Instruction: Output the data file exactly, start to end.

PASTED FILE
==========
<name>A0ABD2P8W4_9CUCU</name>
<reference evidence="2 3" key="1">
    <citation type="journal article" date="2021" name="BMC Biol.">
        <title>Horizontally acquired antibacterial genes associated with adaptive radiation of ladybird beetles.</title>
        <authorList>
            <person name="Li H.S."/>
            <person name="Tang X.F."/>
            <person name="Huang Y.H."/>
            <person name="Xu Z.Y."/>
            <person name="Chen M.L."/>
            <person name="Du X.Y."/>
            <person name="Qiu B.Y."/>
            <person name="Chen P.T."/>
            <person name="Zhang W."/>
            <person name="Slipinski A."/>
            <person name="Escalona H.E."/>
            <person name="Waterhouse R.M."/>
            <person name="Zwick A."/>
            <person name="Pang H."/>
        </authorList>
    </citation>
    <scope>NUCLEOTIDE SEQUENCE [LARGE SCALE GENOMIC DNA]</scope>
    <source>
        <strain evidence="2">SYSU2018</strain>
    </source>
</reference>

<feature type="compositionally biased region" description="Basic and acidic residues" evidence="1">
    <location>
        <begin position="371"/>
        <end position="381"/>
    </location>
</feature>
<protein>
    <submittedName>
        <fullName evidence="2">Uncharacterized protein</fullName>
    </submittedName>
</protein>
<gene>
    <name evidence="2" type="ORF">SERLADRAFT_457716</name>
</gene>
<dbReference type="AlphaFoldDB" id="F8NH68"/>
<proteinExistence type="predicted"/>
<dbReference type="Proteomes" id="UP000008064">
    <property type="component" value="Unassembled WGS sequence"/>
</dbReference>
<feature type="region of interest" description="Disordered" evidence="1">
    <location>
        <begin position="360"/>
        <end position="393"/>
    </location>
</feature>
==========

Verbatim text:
<name>A0ABD2P8W4_9CUCU</name>
<reference evidence="2 3" key="1">
    <citation type="journal article" date="2021" name="BMC Biol.">
        <title>Horizontally acquired antibacterial genes associated with adaptive radiation of ladybird beetles.</title>
        <authorList>
            <person name="Li H.S."/>
            <person name="Tang X.F."/>
            <person name="Huang Y.H."/>
            <person name="Xu Z.Y."/>
            <person name="Chen M.L."/>
            <person name="Du X.Y."/>
            <person name="Qiu B.Y."/>
            <person name="Chen P.T."/>
            <person name="Zhang W."/>
            <person name="Slipinski A."/>
            <person name="Escalona H.E."/>
            <person name="Waterhouse R.M."/>
            <person name="Zwick A."/>
            <person name="Pang H."/>
        </authorList>
    </citation>
    <scope>NUCLEOTIDE SEQUENCE [LARGE SCALE GENOMIC DNA]</scope>
    <source>
        <strain evidence="2">SYSU2018</strain>
    </source>
</reference>

<feature type="compositionally biased region" description="Basic and acidic residues" evidence="1">
    <location>
        <begin position="371"/>
        <end position="381"/>
    </location>
</feature>
<protein>
    <submittedName>
        <fullName evidence="2">Uncharacterized protein</fullName>
    </submittedName>
</protein>
<gene>
    <name evidence="2" type="ORF">SERLADRAFT_457716</name>
</gene>
<dbReference type="AlphaFoldDB" id="F8NH68"/>
<proteinExistence type="predicted"/>
<dbReference type="Proteomes" id="UP000008064">
    <property type="component" value="Unassembled WGS sequence"/>
</dbReference>
<feature type="region of interest" description="Disordered" evidence="1">
    <location>
        <begin position="360"/>
        <end position="393"/>
    </location>
</feature>